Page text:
Public Testimony by Jennifer Mohr
School Board Business Meeting
Beaverton School District Administration Building
September 24, 2012

To the School Board:

For over 4 years, district officials have attempted to reduce music programs at certain small elementary schools using the argument that this would create more “equity” of experience for students at schools of various size.  The reasoning was that a school of 300 students “didn’t need as much” music/pe/library as a school with 800 students… yet all had been assigned one full-time music teacher, one full-time pe teacher, and one full-time media specialist.

Since our elementary schools in Beaverton have never actually met the nationally recommended minimum of 90 minutes of music instruction per week, my friends and I have always found it interesting that the district would see fit to balance programs by taking away from music staffing at small schools rather than adding to the large schools.  Be that as it may, this year was billed as the year to create equity … to create a “school district” rather than a “district of schools.”

In your packet, you will find a copy of the draft schedules provided by the district during the budget process this spring.  Tonight, I am here to report that these drafts have become a reality, and they expose an ugly truth: the drastic cuts to our music programs this summer have created even more disparity between the schools.  While children at Bonny Slope see their music teacher for 45 minutes once every 8 days (and have a total of 21 music lessons for the year), children at my own school get music once every 6 days (total 30 lessons), children at Barnes get music once every 4 days (total 40 lessons), and children at Aloha-Huber Park get music twice every five days (total 70 lessons).  This disparity is real at schools throughout the district, depending on school size.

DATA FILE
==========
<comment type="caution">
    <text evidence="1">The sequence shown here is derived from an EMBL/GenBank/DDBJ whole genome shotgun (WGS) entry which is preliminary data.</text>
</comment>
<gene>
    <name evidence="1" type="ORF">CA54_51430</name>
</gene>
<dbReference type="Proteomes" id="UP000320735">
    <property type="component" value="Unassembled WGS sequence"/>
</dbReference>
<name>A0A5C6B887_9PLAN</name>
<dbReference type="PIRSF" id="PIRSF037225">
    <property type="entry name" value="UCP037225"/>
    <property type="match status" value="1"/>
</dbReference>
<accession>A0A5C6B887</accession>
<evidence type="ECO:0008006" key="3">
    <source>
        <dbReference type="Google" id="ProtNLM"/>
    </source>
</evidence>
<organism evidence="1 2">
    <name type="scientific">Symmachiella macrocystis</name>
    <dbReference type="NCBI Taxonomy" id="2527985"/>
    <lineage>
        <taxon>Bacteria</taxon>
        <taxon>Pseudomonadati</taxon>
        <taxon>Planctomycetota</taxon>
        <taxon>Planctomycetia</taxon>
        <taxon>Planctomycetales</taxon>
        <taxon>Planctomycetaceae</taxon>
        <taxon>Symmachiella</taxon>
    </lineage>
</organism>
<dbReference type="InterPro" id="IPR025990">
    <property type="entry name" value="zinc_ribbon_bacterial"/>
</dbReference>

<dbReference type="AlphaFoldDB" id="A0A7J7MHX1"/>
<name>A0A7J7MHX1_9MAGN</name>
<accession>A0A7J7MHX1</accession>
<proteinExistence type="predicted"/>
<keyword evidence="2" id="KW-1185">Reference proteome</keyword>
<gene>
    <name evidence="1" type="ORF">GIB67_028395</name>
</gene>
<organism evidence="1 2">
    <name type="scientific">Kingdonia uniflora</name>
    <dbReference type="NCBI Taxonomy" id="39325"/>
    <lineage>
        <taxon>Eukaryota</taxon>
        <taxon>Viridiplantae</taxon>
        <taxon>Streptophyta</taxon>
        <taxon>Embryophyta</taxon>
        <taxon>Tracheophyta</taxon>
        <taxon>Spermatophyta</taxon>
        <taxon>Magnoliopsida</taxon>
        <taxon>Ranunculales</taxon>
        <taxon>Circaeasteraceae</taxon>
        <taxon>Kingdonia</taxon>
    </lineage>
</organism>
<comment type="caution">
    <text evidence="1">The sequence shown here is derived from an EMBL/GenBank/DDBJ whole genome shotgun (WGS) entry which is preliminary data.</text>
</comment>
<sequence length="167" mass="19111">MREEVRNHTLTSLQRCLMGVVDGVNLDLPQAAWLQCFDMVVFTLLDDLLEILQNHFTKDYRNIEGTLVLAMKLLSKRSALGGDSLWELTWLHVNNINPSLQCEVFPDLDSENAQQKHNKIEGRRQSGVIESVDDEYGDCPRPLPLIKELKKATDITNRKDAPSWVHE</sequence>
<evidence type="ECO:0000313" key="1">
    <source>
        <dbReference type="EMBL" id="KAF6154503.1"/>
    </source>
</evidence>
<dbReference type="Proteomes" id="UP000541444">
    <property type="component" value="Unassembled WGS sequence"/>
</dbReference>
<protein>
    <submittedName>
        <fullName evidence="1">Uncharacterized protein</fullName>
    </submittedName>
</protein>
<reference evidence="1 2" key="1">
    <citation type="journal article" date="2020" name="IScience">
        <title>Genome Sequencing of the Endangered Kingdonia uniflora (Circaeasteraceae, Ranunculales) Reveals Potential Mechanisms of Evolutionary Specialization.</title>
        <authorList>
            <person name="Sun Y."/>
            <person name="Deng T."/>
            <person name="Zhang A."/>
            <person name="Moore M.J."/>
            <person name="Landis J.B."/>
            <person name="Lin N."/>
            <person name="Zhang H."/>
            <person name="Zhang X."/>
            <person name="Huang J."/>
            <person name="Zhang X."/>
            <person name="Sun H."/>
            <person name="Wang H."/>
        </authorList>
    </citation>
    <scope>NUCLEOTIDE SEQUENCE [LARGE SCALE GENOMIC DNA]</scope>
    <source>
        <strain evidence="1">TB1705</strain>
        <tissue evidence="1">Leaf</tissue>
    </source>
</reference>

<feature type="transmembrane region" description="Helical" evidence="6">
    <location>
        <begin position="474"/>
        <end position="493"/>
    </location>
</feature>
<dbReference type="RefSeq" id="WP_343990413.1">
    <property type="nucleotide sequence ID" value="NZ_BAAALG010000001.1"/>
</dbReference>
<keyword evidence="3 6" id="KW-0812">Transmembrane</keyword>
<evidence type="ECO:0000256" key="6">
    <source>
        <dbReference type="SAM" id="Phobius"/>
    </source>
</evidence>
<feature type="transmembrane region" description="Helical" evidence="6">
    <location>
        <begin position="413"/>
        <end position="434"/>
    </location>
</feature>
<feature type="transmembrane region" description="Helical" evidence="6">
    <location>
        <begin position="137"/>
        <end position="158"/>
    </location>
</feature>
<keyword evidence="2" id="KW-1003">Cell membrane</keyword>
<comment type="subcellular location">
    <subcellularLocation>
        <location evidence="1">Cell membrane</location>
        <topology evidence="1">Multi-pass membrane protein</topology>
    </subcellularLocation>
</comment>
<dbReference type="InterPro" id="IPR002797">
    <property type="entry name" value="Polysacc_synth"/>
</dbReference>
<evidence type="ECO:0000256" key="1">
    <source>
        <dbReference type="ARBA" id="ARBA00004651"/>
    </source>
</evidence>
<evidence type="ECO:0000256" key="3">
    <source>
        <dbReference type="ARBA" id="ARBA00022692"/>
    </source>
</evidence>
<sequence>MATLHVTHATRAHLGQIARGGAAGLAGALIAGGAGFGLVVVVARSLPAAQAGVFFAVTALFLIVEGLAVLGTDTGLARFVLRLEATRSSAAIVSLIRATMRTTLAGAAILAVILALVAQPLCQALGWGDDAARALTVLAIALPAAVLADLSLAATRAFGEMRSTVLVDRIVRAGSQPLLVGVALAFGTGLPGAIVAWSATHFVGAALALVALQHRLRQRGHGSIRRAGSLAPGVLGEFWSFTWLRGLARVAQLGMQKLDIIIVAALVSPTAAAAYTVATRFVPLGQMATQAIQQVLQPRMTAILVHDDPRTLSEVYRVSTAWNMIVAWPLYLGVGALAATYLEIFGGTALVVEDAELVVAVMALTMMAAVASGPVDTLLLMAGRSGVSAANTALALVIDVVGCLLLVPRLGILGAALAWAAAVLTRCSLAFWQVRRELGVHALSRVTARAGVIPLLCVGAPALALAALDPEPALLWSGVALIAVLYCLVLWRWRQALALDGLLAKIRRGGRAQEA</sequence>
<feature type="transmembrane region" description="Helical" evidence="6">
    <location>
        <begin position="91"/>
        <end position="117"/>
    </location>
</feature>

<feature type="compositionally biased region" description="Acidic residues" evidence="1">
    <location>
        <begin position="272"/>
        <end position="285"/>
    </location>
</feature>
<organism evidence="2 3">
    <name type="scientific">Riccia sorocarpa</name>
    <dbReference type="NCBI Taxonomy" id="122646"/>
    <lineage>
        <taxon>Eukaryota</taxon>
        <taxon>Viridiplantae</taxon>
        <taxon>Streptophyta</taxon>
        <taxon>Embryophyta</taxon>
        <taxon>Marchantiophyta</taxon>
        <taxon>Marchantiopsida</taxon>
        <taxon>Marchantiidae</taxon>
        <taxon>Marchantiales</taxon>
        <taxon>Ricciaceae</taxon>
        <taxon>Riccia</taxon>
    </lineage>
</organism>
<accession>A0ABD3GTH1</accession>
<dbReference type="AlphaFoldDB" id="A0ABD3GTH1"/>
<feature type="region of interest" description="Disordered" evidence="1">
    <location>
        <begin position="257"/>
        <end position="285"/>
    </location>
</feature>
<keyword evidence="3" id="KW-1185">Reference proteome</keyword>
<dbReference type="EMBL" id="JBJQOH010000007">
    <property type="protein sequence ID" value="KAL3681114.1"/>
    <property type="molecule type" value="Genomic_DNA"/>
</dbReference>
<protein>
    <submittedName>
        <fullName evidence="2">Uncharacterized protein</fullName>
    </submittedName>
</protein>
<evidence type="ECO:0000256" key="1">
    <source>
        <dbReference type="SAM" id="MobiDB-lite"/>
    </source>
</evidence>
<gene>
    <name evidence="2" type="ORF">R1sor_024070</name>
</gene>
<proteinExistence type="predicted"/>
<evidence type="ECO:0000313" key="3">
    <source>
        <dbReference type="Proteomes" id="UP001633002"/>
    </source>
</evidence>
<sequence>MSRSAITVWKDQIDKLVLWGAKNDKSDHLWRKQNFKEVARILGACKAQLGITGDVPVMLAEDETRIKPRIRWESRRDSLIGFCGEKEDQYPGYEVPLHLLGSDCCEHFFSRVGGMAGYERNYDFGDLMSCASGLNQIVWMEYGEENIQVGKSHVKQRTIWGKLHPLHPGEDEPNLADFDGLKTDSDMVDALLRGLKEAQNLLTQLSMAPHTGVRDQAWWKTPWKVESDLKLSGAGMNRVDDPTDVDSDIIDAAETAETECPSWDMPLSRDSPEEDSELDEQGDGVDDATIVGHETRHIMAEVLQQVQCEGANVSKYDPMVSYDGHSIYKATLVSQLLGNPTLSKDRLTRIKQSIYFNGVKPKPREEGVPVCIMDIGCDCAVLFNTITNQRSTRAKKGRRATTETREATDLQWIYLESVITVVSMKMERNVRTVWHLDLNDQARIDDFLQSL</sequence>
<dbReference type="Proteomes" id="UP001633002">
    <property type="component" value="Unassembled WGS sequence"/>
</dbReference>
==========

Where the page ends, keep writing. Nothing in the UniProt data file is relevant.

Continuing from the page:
Since children at Aloha Huber now have music for 45 minutes twice a week, they are finally meeting the nationally recommended minimums.  When the district finally does decide to create equity, this should be done by bringing all schools up to the national minimums using a model like the one at Aloha Huber.

Also, please note that our curriculum is now vastly out of balance.  During the 6-day specials rotation that is common at average-sized schools, children now sit behind a computer for their 45-minute “specials” twice as often as they have pe and twice as often as they have music.  Of the 6 days in the rotation, children spend one day in the library, two at computers, one with the counselor, one at music and one at pe.  Yes, the counselor is now used in the specials rotation at my school and at least 16 other elementary schools.  She teaches “guidance lessons” to regular homeroom classes of 30+ students during 45 minute sessions all day and has only 45 minutes per day to actually do counseling.  Last year, as an elementary counselor, she had over 4 hours a day to provide responsive services.  All of these counselors are now down to 45 minutes per day.  The dramatic changes at the elementary level have created unacceptable levels of imbalance and inequity and should be corrected immediately.

Jennifer Mohr
Music Teacher
Cooper Mountain and Fir Grove

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